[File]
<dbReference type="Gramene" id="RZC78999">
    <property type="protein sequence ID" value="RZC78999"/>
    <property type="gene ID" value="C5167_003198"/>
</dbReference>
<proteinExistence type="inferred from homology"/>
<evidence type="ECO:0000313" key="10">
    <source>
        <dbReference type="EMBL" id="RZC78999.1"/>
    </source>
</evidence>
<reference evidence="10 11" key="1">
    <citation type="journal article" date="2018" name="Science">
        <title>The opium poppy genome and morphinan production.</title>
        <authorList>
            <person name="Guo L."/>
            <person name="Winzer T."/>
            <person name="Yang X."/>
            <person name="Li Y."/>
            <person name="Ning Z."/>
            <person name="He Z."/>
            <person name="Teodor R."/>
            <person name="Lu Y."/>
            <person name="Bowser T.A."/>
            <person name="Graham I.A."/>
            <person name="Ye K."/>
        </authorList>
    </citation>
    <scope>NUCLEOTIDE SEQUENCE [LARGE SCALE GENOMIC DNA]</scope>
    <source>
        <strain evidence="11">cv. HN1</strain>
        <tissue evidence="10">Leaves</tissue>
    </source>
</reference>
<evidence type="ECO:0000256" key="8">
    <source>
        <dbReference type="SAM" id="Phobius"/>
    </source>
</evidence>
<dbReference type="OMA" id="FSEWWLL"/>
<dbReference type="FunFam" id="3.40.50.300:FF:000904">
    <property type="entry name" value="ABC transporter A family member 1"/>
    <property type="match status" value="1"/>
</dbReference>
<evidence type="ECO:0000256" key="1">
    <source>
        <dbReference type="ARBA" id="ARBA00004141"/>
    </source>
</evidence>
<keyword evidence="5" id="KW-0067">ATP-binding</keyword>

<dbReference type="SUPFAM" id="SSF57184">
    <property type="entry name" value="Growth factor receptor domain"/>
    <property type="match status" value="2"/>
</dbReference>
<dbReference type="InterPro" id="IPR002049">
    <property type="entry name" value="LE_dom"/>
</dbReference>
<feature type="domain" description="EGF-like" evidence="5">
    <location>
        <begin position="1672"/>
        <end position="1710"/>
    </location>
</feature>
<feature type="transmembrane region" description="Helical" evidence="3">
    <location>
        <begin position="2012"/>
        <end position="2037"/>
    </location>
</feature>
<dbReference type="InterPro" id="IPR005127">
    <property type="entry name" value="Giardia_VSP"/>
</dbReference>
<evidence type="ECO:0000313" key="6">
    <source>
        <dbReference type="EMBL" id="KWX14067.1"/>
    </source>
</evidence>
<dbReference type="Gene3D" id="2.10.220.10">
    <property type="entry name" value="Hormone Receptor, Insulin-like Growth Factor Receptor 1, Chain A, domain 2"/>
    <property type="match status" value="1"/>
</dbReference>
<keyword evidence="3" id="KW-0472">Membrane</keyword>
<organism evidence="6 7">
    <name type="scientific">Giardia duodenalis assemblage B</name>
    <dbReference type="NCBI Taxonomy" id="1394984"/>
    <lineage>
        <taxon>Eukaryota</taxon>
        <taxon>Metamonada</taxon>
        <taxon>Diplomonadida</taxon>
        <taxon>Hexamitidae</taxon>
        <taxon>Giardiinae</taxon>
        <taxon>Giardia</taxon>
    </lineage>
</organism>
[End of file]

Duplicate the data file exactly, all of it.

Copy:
<dbReference type="Gramene" id="RZC78999">
    <property type="protein sequence ID" value="RZC78999"/>
    <property type="gene ID" value="C5167_003198"/>
</dbReference>
<proteinExistence type="inferred from homology"/>
<evidence type="ECO:0000313" key="10">
    <source>
        <dbReference type="EMBL" id="RZC78999.1"/>
    </source>
</evidence>
<reference evidence="10 11" key="1">
    <citation type="journal article" date="2018" name="Science">
        <title>The opium poppy genome and morphinan production.</title>
        <authorList>
            <person name="Guo L."/>
            <person name="Winzer T."/>
            <person name="Yang X."/>
            <person name="Li Y."/>
            <person name="Ning Z."/>
            <person name="He Z."/>
            <person name="Teodor R."/>
            <person name="Lu Y."/>
            <person name="Bowser T.A."/>
            <person name="Graham I.A."/>
            <person name="Ye K."/>
        </authorList>
    </citation>
    <scope>NUCLEOTIDE SEQUENCE [LARGE SCALE GENOMIC DNA]</scope>
    <source>
        <strain evidence="11">cv. HN1</strain>
        <tissue evidence="10">Leaves</tissue>
    </source>
</reference>
<evidence type="ECO:0000256" key="8">
    <source>
        <dbReference type="SAM" id="Phobius"/>
    </source>
</evidence>
<dbReference type="OMA" id="FSEWWLL"/>
<dbReference type="FunFam" id="3.40.50.300:FF:000904">
    <property type="entry name" value="ABC transporter A family member 1"/>
    <property type="match status" value="1"/>
</dbReference>
<evidence type="ECO:0000256" key="1">
    <source>
        <dbReference type="ARBA" id="ARBA00004141"/>
    </source>
</evidence>
<keyword evidence="5" id="KW-0067">ATP-binding</keyword>

<dbReference type="SUPFAM" id="SSF57184">
    <property type="entry name" value="Growth factor receptor domain"/>
    <property type="match status" value="2"/>
</dbReference>
<dbReference type="InterPro" id="IPR002049">
    <property type="entry name" value="LE_dom"/>
</dbReference>
<feature type="domain" description="EGF-like" evidence="5">
    <location>
        <begin position="1672"/>
        <end position="1710"/>
    </location>
</feature>
<feature type="transmembrane region" description="Helical" evidence="3">
    <location>
        <begin position="2012"/>
        <end position="2037"/>
    </location>
</feature>
<dbReference type="InterPro" id="IPR005127">
    <property type="entry name" value="Giardia_VSP"/>
</dbReference>
<evidence type="ECO:0000313" key="6">
    <source>
        <dbReference type="EMBL" id="KWX14067.1"/>
    </source>
</evidence>
<dbReference type="Gene3D" id="2.10.220.10">
    <property type="entry name" value="Hormone Receptor, Insulin-like Growth Factor Receptor 1, Chain A, domain 2"/>
    <property type="match status" value="1"/>
</dbReference>
<keyword evidence="3" id="KW-0472">Membrane</keyword>
<organism evidence="6 7">
    <name type="scientific">Giardia duodenalis assemblage B</name>
    <dbReference type="NCBI Taxonomy" id="1394984"/>
    <lineage>
        <taxon>Eukaryota</taxon>
        <taxon>Metamonada</taxon>
        <taxon>Diplomonadida</taxon>
        <taxon>Hexamitidae</taxon>
        <taxon>Giardiinae</taxon>
        <taxon>Giardia</taxon>
    </lineage>
</organism>